Alice Randall is a consumate wordsmith and has gifted us with a complex and ambitious work of literary fiction. The author’s “Black Bottom Saints” takes time to savor, as her language is not always on a direct trajectory, but full of evocative imagery.
It is a novel of interlocking profiles, written by Joseph (“Ziggy”) Johnson on his deathbed. Randall explains, “The real Ziggy Johnson owned the dancing school I attended, and he wrote an entertainment and gossip column for about 20 years as a journalist for a Black newspaper called the Michigan Chronicle.”
Ziggy identifies completely with Black Bottom, a predominantly Black neighborhood in Detroit, which in the first half of the 20th century was a mecca of Black culture. “In Black Bottom, charm and squalor, nature and industry, opportunity and obstacles, citified and country time, got all shook up into a strong cocktail that made a person believe they could do what they wanted to do, they could be who they wanted to be,” Randall writes in her skillfully evocative language.
Ziggy’s tome, divided into seasons describing various “saints” he’s known, is fashioned after a “Book of Saints,” traditionally a comprehensive biographical dictionary of Roman Catholic saints. Randall had four criteria in choosing her saints. “Ziggy Johnson knew them; I could physically locate them within the Gotham Hotel in Detroit, which was the No. 1 Black hotel in the world; all appeared in Ziggy’s column; and they had been in Detroit significantly,” she says. “And finally, that Ziggy thought they knew something about moving from trauma to transcendence.”
The summer season depicted in the novel is all about the roots of the Black experience in the 19th century, and the characters are Ziggy’s teachers. One was his mother, whose Catholicism greatly impacted him. “The power of Mama’s church was not God,” Randall writes. “It was the address to all five senses. Church was my first place where the sight, the sound of beauty, the taste of beauty, the touch of beauty, and the scent of beauty all enveloped me at once … Mama … taught me to trust five-sense pleasures as a promised balm of Gilead.”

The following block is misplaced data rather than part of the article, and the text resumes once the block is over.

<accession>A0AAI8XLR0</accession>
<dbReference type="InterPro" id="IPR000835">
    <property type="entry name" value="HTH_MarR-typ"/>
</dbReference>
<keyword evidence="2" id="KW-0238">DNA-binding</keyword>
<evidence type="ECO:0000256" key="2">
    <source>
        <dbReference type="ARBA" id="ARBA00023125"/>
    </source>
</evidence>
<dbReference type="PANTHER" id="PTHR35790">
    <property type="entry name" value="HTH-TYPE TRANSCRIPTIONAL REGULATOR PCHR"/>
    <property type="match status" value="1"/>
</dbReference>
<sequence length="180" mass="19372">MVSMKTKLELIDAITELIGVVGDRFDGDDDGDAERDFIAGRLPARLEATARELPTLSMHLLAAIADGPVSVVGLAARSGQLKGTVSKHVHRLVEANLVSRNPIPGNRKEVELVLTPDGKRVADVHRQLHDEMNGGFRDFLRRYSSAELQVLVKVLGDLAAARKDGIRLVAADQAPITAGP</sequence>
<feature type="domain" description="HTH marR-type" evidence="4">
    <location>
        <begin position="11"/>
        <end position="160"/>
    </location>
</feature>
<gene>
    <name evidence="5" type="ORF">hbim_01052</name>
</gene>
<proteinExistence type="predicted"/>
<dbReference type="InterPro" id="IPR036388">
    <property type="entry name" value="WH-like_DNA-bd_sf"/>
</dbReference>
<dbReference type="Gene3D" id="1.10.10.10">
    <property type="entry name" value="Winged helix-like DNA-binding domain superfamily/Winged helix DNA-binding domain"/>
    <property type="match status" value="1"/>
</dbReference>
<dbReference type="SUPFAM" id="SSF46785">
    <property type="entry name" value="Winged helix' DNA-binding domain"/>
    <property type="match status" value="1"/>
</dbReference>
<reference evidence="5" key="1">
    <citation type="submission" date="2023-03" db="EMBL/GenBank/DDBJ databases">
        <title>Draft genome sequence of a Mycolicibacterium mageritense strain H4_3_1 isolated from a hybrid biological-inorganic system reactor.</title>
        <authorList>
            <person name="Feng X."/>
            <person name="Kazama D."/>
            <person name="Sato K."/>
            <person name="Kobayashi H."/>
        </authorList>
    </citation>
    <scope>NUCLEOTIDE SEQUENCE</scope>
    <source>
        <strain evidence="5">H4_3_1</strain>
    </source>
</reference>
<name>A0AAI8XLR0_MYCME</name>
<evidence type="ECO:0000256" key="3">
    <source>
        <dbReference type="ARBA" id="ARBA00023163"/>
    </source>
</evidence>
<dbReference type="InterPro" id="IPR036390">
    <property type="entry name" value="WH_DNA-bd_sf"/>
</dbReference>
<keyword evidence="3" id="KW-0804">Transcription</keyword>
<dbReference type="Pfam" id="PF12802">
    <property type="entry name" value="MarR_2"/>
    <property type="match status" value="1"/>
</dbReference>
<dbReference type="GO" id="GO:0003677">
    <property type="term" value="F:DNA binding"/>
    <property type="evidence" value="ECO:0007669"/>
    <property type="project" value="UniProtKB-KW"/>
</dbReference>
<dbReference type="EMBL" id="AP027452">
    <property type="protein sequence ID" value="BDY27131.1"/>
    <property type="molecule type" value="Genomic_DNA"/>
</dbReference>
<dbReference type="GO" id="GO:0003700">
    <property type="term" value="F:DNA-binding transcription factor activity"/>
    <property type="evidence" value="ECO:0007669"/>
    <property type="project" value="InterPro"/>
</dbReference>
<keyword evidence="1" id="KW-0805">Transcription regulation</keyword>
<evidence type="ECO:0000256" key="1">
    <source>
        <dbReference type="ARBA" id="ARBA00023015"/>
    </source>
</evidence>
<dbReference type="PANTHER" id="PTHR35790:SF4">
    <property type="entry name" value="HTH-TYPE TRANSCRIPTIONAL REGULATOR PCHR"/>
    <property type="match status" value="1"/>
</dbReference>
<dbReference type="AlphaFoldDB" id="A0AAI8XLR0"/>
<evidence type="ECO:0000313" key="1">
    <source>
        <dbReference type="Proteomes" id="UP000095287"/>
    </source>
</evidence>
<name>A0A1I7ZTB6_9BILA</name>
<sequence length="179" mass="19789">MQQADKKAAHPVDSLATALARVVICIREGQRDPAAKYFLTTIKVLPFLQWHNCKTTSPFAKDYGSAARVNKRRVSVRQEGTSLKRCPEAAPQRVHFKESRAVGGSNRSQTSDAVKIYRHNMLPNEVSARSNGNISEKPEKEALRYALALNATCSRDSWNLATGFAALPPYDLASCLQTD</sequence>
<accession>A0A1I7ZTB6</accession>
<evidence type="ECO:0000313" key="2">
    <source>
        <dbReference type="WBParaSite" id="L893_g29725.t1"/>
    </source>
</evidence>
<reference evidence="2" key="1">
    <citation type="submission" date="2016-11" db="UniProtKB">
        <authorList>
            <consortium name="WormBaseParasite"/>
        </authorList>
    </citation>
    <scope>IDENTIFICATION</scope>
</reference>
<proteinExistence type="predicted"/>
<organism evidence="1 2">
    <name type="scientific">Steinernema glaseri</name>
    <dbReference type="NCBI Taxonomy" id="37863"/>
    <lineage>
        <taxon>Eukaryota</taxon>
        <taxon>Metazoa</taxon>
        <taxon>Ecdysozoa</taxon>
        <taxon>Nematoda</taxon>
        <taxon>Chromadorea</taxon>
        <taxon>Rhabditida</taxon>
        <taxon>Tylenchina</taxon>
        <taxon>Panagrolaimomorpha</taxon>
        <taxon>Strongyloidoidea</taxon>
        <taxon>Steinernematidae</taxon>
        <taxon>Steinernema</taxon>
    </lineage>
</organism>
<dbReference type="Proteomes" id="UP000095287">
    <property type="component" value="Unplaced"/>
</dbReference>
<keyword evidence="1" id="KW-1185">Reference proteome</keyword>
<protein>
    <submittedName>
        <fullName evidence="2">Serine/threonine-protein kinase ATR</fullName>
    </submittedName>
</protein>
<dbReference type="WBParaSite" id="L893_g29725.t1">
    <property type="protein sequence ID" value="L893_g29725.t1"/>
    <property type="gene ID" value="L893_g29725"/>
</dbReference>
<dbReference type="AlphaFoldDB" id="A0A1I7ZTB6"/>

Appropriately, another summer saint is Thomas Bullock, who in 1917 became the first African American to publish a cocktail book. And Randall ends each profile with a cocktail recipe, which she sees as a “taste narrative” that amplifies a particular theme of the chapter.
The saints of fall face the harshest challenges. Randall explains: “Three are literally murdered, two kill themselves, one is the victim of domestic violence, another is unjustly prosecuted by the federal government, one has her art stolen, another has an entire collection of her paintings vanish under suspicious circumstances — and yet each and every one burns bright before they are eclipsed by a world that refuses to acknowledge their full worth — and these saints provide true inspiration for our hardest days.
“The saints of fall shine light to us, but are ultimately, profoundly tragic,” Randall says. “They are the beacons of why we must make this world a better place. Because the world as it is is too horrible to let some people live.” She points to Tanya Blanding who, as she details, didn’t get to overcome anything — a 4-year-old girl shot dead in her home by the state police during the 1967 Detroit riots.
For Randall, the saints of winter have the most distinct genius for resilience. They rise from things you think you can’t rise from. In thinking about this season, Randall points to Sammy Davis Jr. She says, “Ziggy’s Sammy isn’t the Sammy you probably know. This is a man raised by two fathers, a man who writes an autobiography, a man who calls out racism … a man who struggles with having legendary parents, even as he achieves a legendary status of his own.”
Randall shares, “I adore all the saints of spring. They are the people who, despite all odds, get to truly thrive. They are the miracles.” Selecting just one saint of spring, Randall chooses Dr. Alf Thomas, saying, “Alf founded three different hospitals, owns his own island between Detroit and Canada, and he served on the board of Meharry Medical College and on the board of the Detroit Symphony.”
A third layer of “Black Bottom Saints” is a running novella of a character named Mari, Ziggy’s goddaughter. Randall says, “She is ‘every woman’ who is determined to spot hard-won happy despite so much that has come against her.”
This dedication to resiliency started with Ziggy’s dance school, which meant something important to Randall. “Ziggy’s school had been a resiliency academy for me. He was interested in creating powerful citizen girls. I realized that Ziggy, along with my father, had helped prepare me for a very dangerous world that I decided I was really willing to share with others,” Randall says. “I support the Me Too movement. But I realized there was another message without minimizing the harm, the magnitude. I realized there are ways through other people’s horrible days. That their worst day doesn’t have to define their best day. And when I decided to tell that story, I decided to write this book.”
But Randall insists, “On the other hand, it’s a very happy book about very hard things. One of the first things I learned in Ziggy’s school is that joy is radical.”
Featherstone’s virtual book launch for “Black Bottom Saints” is Sunday, August 23, at 4 pm. Register at featherstoneart.org/alicerandall.html. “Black Bottom Saints,” by Alice Randall. HarperCollins, 2020. Available at Bunch of Grapes, and online.